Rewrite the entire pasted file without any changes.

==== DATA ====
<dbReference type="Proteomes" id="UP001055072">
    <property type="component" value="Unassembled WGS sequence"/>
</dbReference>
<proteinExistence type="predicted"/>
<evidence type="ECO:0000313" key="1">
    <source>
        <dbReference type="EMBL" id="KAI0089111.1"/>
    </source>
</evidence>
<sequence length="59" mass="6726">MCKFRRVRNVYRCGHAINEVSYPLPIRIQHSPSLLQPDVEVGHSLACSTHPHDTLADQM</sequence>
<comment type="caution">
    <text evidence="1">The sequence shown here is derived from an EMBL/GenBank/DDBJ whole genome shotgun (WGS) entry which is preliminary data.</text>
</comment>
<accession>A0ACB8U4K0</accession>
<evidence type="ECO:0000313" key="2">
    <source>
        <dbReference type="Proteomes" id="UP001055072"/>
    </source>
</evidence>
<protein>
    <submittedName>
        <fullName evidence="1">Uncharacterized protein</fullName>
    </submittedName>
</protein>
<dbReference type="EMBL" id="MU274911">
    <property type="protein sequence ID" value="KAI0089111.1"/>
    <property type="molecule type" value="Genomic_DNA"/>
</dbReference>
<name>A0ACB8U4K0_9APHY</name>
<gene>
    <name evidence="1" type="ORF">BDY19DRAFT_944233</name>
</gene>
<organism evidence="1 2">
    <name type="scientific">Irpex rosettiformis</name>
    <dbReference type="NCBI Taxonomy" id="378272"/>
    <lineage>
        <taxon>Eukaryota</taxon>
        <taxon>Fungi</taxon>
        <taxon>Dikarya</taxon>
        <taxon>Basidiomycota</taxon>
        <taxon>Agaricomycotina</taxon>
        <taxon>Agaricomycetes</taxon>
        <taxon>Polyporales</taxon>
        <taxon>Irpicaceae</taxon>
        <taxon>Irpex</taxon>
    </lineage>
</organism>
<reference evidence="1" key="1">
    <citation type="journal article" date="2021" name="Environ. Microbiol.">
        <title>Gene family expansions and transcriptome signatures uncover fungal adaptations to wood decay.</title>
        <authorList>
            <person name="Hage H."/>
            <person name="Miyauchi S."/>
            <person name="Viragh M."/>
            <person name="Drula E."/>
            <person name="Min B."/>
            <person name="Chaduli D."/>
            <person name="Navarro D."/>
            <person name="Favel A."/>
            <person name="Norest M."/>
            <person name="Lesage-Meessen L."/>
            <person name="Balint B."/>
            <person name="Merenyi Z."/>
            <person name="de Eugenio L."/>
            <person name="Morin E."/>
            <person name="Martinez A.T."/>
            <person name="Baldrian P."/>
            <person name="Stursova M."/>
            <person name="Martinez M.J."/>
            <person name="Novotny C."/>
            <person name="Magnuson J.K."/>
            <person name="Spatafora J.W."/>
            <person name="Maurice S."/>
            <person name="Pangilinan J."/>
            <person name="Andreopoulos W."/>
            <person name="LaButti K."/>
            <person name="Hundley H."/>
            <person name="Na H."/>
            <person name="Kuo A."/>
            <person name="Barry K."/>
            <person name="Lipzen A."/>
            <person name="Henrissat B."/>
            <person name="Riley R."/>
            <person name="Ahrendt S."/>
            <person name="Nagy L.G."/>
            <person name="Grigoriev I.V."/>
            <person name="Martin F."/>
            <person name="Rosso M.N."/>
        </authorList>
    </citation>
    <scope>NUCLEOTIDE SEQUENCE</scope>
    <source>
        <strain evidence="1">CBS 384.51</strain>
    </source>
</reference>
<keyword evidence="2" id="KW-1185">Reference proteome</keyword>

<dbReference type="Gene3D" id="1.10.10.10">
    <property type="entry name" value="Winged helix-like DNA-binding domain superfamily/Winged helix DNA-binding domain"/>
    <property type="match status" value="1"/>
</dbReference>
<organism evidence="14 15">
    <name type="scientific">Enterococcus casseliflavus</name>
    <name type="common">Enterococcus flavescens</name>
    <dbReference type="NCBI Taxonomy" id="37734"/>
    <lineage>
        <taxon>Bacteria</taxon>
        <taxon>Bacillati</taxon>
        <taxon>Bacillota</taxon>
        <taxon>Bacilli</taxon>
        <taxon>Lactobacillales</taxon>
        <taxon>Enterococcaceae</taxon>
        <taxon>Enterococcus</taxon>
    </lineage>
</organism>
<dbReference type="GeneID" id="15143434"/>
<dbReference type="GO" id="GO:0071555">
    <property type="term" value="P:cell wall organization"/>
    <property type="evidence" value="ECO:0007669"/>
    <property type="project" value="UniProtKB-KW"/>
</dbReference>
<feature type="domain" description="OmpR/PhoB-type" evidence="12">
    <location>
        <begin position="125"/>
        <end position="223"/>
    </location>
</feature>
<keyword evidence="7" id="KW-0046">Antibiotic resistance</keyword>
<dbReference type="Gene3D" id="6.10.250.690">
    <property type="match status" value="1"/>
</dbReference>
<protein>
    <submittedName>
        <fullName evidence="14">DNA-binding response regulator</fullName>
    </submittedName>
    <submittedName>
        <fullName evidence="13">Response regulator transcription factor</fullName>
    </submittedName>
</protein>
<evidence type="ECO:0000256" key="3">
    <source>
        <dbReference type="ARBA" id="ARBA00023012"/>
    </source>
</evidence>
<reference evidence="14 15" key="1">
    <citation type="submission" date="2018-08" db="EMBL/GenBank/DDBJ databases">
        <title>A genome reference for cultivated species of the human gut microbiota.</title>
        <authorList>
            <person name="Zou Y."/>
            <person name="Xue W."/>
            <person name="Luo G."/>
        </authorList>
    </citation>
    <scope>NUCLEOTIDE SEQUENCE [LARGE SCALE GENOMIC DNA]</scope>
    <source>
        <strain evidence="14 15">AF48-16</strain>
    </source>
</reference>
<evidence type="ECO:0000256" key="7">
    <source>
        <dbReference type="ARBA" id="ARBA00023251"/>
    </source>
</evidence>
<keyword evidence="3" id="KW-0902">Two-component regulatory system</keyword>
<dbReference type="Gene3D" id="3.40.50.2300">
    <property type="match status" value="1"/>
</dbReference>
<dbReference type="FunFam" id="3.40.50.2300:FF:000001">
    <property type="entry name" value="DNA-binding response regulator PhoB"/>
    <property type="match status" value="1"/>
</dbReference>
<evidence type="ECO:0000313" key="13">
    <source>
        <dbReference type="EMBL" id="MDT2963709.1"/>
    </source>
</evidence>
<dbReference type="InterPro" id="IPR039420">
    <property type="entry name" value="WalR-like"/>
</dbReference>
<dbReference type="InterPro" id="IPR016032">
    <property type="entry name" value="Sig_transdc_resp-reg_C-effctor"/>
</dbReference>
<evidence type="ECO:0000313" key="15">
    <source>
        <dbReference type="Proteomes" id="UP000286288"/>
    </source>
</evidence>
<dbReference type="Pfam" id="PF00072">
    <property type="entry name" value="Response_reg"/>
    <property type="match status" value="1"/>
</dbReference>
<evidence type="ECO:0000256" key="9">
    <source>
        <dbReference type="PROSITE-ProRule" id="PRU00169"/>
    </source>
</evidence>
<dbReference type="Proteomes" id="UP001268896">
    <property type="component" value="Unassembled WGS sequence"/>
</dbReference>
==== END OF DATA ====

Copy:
<dbReference type="Proteomes" id="UP001055072">
    <property type="component" value="Unassembled WGS sequence"/>
</dbReference>
<proteinExistence type="predicted"/>
<evidence type="ECO:0000313" key="1">
    <source>
        <dbReference type="EMBL" id="KAI0089111.1"/>
    </source>
</evidence>
<sequence length="59" mass="6726">MCKFRRVRNVYRCGHAINEVSYPLPIRIQHSPSLLQPDVEVGHSLACSTHPHDTLADQM</sequence>
<comment type="caution">
    <text evidence="1">The sequence shown here is derived from an EMBL/GenBank/DDBJ whole genome shotgun (WGS) entry which is preliminary data.</text>
</comment>
<accession>A0ACB8U4K0</accession>
<evidence type="ECO:0000313" key="2">
    <source>
        <dbReference type="Proteomes" id="UP001055072"/>
    </source>
</evidence>
<protein>
    <submittedName>
        <fullName evidence="1">Uncharacterized protein</fullName>
    </submittedName>
</protein>
<dbReference type="EMBL" id="MU274911">
    <property type="protein sequence ID" value="KAI0089111.1"/>
    <property type="molecule type" value="Genomic_DNA"/>
</dbReference>
<name>A0ACB8U4K0_9APHY</name>
<gene>
    <name evidence="1" type="ORF">BDY19DRAFT_944233</name>
</gene>
<organism evidence="1 2">
    <name type="scientific">Irpex rosettiformis</name>
    <dbReference type="NCBI Taxonomy" id="378272"/>
    <lineage>
        <taxon>Eukaryota</taxon>
        <taxon>Fungi</taxon>
        <taxon>Dikarya</taxon>
        <taxon>Basidiomycota</taxon>
        <taxon>Agaricomycotina</taxon>
        <taxon>Agaricomycetes</taxon>
        <taxon>Polyporales</taxon>
        <taxon>Irpicaceae</taxon>
        <taxon>Irpex</taxon>
    </lineage>
</organism>
<reference evidence="1" key="1">
    <citation type="journal article" date="2021" name="Environ. Microbiol.">
        <title>Gene family expansions and transcriptome signatures uncover fungal adaptations to wood decay.</title>
        <authorList>
            <person name="Hage H."/>
            <person name="Miyauchi S."/>
            <person name="Viragh M."/>
            <person name="Drula E."/>
            <person name="Min B."/>
            <person name="Chaduli D."/>
            <person name="Navarro D."/>
            <person name="Favel A."/>
            <person name="Norest M."/>
            <person name="Lesage-Meessen L."/>
            <person name="Balint B."/>
            <person name="Merenyi Z."/>
            <person name="de Eugenio L."/>
            <person name="Morin E."/>
            <person name="Martinez A.T."/>
            <person name="Baldrian P."/>
            <person name="Stursova M."/>
            <person name="Martinez M.J."/>
            <person name="Novotny C."/>
            <person name="Magnuson J.K."/>
            <person name="Spatafora J.W."/>
            <person name="Maurice S."/>
            <person name="Pangilinan J."/>
            <person name="Andreopoulos W."/>
            <person name="LaButti K."/>
            <person name="Hundley H."/>
            <person name="Na H."/>
            <person name="Kuo A."/>
            <person name="Barry K."/>
            <person name="Lipzen A."/>
            <person name="Henrissat B."/>
            <person name="Riley R."/>
            <person name="Ahrendt S."/>
            <person name="Nagy L.G."/>
            <person name="Grigoriev I.V."/>
            <person name="Martin F."/>
            <person name="Rosso M.N."/>
        </authorList>
    </citation>
    <scope>NUCLEOTIDE SEQUENCE</scope>
    <source>
        <strain evidence="1">CBS 384.51</strain>
    </source>
</reference>
<keyword evidence="2" id="KW-1185">Reference proteome</keyword>

<dbReference type="Gene3D" id="1.10.10.10">
    <property type="entry name" value="Winged helix-like DNA-binding domain superfamily/Winged helix DNA-binding domain"/>
    <property type="match status" value="1"/>
</dbReference>
<organism evidence="14 15">
    <name type="scientific">Enterococcus casseliflavus</name>
    <name type="common">Enterococcus flavescens</name>
    <dbReference type="NCBI Taxonomy" id="37734"/>
    <lineage>
        <taxon>Bacteria</taxon>
        <taxon>Bacillati</taxon>
        <taxon>Bacillota</taxon>
        <taxon>Bacilli</taxon>
        <taxon>Lactobacillales</taxon>
        <taxon>Enterococcaceae</taxon>
        <taxon>Enterococcus</taxon>
    </lineage>
</organism>
<dbReference type="GeneID" id="15143434"/>
<dbReference type="GO" id="GO:0071555">
    <property type="term" value="P:cell wall organization"/>
    <property type="evidence" value="ECO:0007669"/>
    <property type="project" value="UniProtKB-KW"/>
</dbReference>
<feature type="domain" description="OmpR/PhoB-type" evidence="12">
    <location>
        <begin position="125"/>
        <end position="223"/>
    </location>
</feature>
<keyword evidence="7" id="KW-0046">Antibiotic resistance</keyword>
<dbReference type="Gene3D" id="6.10.250.690">
    <property type="match status" value="1"/>
</dbReference>
<protein>
    <submittedName>
        <fullName evidence="14">DNA-binding response regulator</fullName>
    </submittedName>
    <submittedName>
        <fullName evidence="13">Response regulator transcription factor</fullName>
    </submittedName>
</protein>
<evidence type="ECO:0000256" key="3">
    <source>
        <dbReference type="ARBA" id="ARBA00023012"/>
    </source>
</evidence>
<reference evidence="14 15" key="1">
    <citation type="submission" date="2018-08" db="EMBL/GenBank/DDBJ databases">
        <title>A genome reference for cultivated species of the human gut microbiota.</title>
        <authorList>
            <person name="Zou Y."/>
            <person name="Xue W."/>
            <person name="Luo G."/>
        </authorList>
    </citation>
    <scope>NUCLEOTIDE SEQUENCE [LARGE SCALE GENOMIC DNA]</scope>
    <source>
        <strain evidence="14 15">AF48-16</strain>
    </source>
</reference>
<evidence type="ECO:0000256" key="7">
    <source>
        <dbReference type="ARBA" id="ARBA00023251"/>
    </source>
</evidence>
<keyword evidence="3" id="KW-0902">Two-component regulatory system</keyword>
<dbReference type="Gene3D" id="3.40.50.2300">
    <property type="match status" value="1"/>
</dbReference>
<dbReference type="FunFam" id="3.40.50.2300:FF:000001">
    <property type="entry name" value="DNA-binding response regulator PhoB"/>
    <property type="match status" value="1"/>
</dbReference>
<evidence type="ECO:0000313" key="13">
    <source>
        <dbReference type="EMBL" id="MDT2963709.1"/>
    </source>
</evidence>
<dbReference type="InterPro" id="IPR039420">
    <property type="entry name" value="WalR-like"/>
</dbReference>
<dbReference type="InterPro" id="IPR016032">
    <property type="entry name" value="Sig_transdc_resp-reg_C-effctor"/>
</dbReference>
<evidence type="ECO:0000313" key="15">
    <source>
        <dbReference type="Proteomes" id="UP000286288"/>
    </source>
</evidence>
<dbReference type="Pfam" id="PF00072">
    <property type="entry name" value="Response_reg"/>
    <property type="match status" value="1"/>
</dbReference>
<evidence type="ECO:0000256" key="9">
    <source>
        <dbReference type="PROSITE-ProRule" id="PRU00169"/>
    </source>
</evidence>
<dbReference type="Proteomes" id="UP001268896">
    <property type="component" value="Unassembled WGS sequence"/>
</dbReference>